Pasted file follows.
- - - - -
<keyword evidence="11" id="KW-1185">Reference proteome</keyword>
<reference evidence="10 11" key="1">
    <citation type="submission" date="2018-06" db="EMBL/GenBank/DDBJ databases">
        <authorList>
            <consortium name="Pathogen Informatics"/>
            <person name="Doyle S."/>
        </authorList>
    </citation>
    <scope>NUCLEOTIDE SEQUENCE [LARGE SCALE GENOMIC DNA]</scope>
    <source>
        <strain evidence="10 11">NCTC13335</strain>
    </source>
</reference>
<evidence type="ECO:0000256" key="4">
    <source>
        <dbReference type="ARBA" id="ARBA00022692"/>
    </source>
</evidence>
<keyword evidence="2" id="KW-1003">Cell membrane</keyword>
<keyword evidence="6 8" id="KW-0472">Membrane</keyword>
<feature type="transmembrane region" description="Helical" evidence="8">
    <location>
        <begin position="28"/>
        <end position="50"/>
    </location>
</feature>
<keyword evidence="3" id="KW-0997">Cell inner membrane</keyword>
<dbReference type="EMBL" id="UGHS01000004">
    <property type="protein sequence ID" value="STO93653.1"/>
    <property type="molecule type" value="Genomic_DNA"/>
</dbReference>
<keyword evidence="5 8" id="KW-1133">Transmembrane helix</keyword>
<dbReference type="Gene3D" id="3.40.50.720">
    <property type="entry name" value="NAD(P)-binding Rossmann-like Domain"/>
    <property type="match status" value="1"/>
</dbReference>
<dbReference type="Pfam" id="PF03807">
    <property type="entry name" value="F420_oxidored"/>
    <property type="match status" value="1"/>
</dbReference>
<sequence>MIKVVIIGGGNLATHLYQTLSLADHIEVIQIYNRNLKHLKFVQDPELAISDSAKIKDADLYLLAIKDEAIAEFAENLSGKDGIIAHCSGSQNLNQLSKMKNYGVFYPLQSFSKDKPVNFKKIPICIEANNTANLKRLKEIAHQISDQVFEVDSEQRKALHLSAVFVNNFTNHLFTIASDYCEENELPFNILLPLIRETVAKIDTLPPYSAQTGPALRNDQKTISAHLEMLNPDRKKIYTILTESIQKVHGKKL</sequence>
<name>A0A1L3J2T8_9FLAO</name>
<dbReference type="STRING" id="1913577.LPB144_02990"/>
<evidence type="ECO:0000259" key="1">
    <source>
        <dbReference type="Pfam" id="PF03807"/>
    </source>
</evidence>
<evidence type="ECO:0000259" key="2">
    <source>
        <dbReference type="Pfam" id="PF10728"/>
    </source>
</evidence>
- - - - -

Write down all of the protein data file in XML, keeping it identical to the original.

<keyword evidence="11" id="KW-1185">Reference proteome</keyword>
<reference evidence="10 11" key="1">
    <citation type="submission" date="2018-06" db="EMBL/GenBank/DDBJ databases">
        <authorList>
            <consortium name="Pathogen Informatics"/>
            <person name="Doyle S."/>
        </authorList>
    </citation>
    <scope>NUCLEOTIDE SEQUENCE [LARGE SCALE GENOMIC DNA]</scope>
    <source>
        <strain evidence="10 11">NCTC13335</strain>
    </source>
</reference>
<evidence type="ECO:0000256" key="4">
    <source>
        <dbReference type="ARBA" id="ARBA00022692"/>
    </source>
</evidence>
<keyword evidence="2" id="KW-1003">Cell membrane</keyword>
<keyword evidence="6 8" id="KW-0472">Membrane</keyword>
<feature type="transmembrane region" description="Helical" evidence="8">
    <location>
        <begin position="28"/>
        <end position="50"/>
    </location>
</feature>
<keyword evidence="3" id="KW-0997">Cell inner membrane</keyword>
<dbReference type="EMBL" id="UGHS01000004">
    <property type="protein sequence ID" value="STO93653.1"/>
    <property type="molecule type" value="Genomic_DNA"/>
</dbReference>
<keyword evidence="5 8" id="KW-1133">Transmembrane helix</keyword>
<dbReference type="Gene3D" id="3.40.50.720">
    <property type="entry name" value="NAD(P)-binding Rossmann-like Domain"/>
    <property type="match status" value="1"/>
</dbReference>
<dbReference type="Pfam" id="PF03807">
    <property type="entry name" value="F420_oxidored"/>
    <property type="match status" value="1"/>
</dbReference>
<sequence>MIKVVIIGGGNLATHLYQTLSLADHIEVIQIYNRNLKHLKFVQDPELAISDSAKIKDADLYLLAIKDEAIAEFAENLSGKDGIIAHCSGSQNLNQLSKMKNYGVFYPLQSFSKDKPVNFKKIPICIEANNTANLKRLKEIAHQISDQVFEVDSEQRKALHLSAVFVNNFTNHLFTIASDYCEENELPFNILLPLIRETVAKIDTLPPYSAQTGPALRNDQKTISAHLEMLNPDRKKIYTILTESIQKVHGKKL</sequence>
<name>A0A1L3J2T8_9FLAO</name>
<dbReference type="STRING" id="1913577.LPB144_02990"/>
<evidence type="ECO:0000259" key="1">
    <source>
        <dbReference type="Pfam" id="PF03807"/>
    </source>
</evidence>
<evidence type="ECO:0000259" key="2">
    <source>
        <dbReference type="Pfam" id="PF10728"/>
    </source>
</evidence>